Greg & Jill, GUENEVERE, #80
We received a panic call from Paul Lepisto one evening from Duluth, MN, where he was taking posession of his newly purchased NorSea27 #369. How would he get the mast down? How would he trailer the boat? Gale and I both tried to reassure him that it was entirely possible to do both with a few instructions. Here is how we do it.
We have lowered and raised the Nor'Sea mast both in a slip and on the trailer with equal confidence. Watch the wind strength and direction as you position your boat. We had to remove a cleat mounted on the front of the mast, which would hit the forward hatch as the mast was lowered. Unplug the wiring and watch any wires that come up through the base of the mast. We remove the two haylard turning blocks from the mast step and attach one to each triangle plate on the upper shroud or the D rings. We attach the jibsheets to the aft end of the boom and run each sheet through the blocks on the traingles, and then to the jibsheet winches. This line will have some slack before the mast comes down.
Replace the mainsheet with a line that is at least 100' following the same 2-1 purchase. Disconnect the aft lower shrouds. Then disconnect the backstay (we forgot that one time and couldn't figure why the mast wouldn't come down- duh).
Usually I handle easing the line through the mainsheet cleat and Gale "catches" the mast.
Once the mast is down, it is extremely bow heavy because so much of it extended over the bow. Keeping the mast still pinned at the mast step, tie a loose line over it at the bow and another loose line over it just forward of the mast step. Remove the boom, which is much easier said than done. We can send a copy of the original instructions that came with the boat if anyone needs them.
Greg Delezynski, #80, GUENEVERE, mentioned that the book, Sailors Sketch Book - paperback 8½ by 11, by Bruce Bingham includes an excellent series on mast lowering, p32-36. Greg uses a set of truck tiedowns he got at Home Depot for his bridle to the boom, where we use the jib sheets.
While talking with Ellen and Ed Zacko, #44, ENTR'ACTE, about anchors and line, Ed mentioned that he would like to do a video of the mast lowering and raising. Great idea! We will let you know when he has this available.
Frank Hooper, #16, KALOLINA, writes "On the bow I used a board 1 ½" thick which is secured on the bow rail. Using two U bolts, I drilled two holes for the u bolts in each side, inserted the bolt around the bow rail up through the board and put on a backing plate then wing nuts or aircraft locking nuts. The board also has a trailer roller and bracket installed on it which I purchased at West Marine.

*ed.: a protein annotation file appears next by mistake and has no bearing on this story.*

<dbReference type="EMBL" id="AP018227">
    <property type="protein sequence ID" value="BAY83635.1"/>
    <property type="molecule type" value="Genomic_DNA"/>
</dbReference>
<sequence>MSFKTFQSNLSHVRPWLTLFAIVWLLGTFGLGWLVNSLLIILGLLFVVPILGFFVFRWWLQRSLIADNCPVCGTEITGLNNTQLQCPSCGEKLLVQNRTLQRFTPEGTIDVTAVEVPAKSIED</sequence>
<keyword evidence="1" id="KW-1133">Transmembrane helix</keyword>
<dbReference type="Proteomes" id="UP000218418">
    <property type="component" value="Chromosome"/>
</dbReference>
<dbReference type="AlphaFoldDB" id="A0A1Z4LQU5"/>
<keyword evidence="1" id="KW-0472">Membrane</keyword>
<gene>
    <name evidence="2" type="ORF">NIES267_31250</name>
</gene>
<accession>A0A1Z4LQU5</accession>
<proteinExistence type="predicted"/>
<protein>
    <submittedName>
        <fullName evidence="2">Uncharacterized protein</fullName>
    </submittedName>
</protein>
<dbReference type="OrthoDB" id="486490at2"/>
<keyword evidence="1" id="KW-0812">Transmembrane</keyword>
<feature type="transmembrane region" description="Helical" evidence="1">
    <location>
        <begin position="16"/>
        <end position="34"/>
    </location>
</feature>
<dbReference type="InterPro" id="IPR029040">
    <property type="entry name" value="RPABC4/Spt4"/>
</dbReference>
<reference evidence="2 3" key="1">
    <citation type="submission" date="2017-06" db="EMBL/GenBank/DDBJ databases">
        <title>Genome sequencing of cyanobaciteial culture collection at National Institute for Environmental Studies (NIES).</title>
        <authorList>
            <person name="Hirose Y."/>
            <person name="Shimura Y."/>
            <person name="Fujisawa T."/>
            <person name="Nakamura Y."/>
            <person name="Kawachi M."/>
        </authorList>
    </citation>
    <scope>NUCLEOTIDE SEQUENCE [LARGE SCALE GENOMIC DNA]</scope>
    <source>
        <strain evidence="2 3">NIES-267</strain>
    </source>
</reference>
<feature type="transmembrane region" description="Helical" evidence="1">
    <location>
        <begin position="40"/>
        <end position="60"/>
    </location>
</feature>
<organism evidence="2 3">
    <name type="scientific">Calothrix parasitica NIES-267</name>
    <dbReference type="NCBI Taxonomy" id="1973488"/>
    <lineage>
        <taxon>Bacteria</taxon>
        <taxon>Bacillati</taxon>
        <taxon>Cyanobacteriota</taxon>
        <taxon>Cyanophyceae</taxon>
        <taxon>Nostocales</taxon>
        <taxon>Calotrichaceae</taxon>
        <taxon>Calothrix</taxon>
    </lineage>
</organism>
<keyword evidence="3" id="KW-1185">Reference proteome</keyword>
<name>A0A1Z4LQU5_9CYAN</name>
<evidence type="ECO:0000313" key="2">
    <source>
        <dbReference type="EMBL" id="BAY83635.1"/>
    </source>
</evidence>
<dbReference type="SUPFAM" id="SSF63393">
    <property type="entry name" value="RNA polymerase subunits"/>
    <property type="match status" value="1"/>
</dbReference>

Now you can lower the mast to the bow on the roller then you can roll it backward till you rest the mast on the boom gallows.. This idea I got from Greg on GUENEVERE, #80."
Frank continues, "I then support the middle of the mast with a 4x4 cut to the correct height and with two 2x4 ears screwed to the sides of the 4x4 to keep it centered under the mast. I then reinsert the mast bolt through the 4x4 and the tabernacle."
‚Tom Scott, #245, KARMA, asks if any boat owners can share their experience with feathering prop - especially Cruising Design, Max Prop or Auto Prop?
One year report on CopperPoxy Bottom coating -
Greg & Jill Delezynski, #80, GUENEVRE, submit the following report: "In late September 1996 we sanded ALL old bottom paint from GUENEVERE, #80. On October, 6 & 7, 1996 we coated the bottom as directed in the instructions that were provided with the CopperPoxy, using 1.25 gallons. The product was almost the consistency of a light putty, which made application a bit harder than expected. The boat was put in the water on October 8, 1996 and has remained in the water, without any below the water cleaning, since that time. The boat is birthed in Peninsula Marina, Redwood City, Cal in the south end of San Francisco Bay. Since the marina is almost landlocked, the water does not move a lot, and is very good for stimulating marine growth! As liveaboard, we sail the boat as often as every other weekend during good weather, as little as once a month or less during the winter. Below the waterline we can see soft growth as predicted by the manufacturer. This soft growth comes off very easy with a light brushing. We have also noticed that after a short bash to windward, we can no longer see any of the soft growth on areas washed by brisk waves.
On September 13 of this year we had a diver clean, inspect and report on the condition of the boat. His findings were: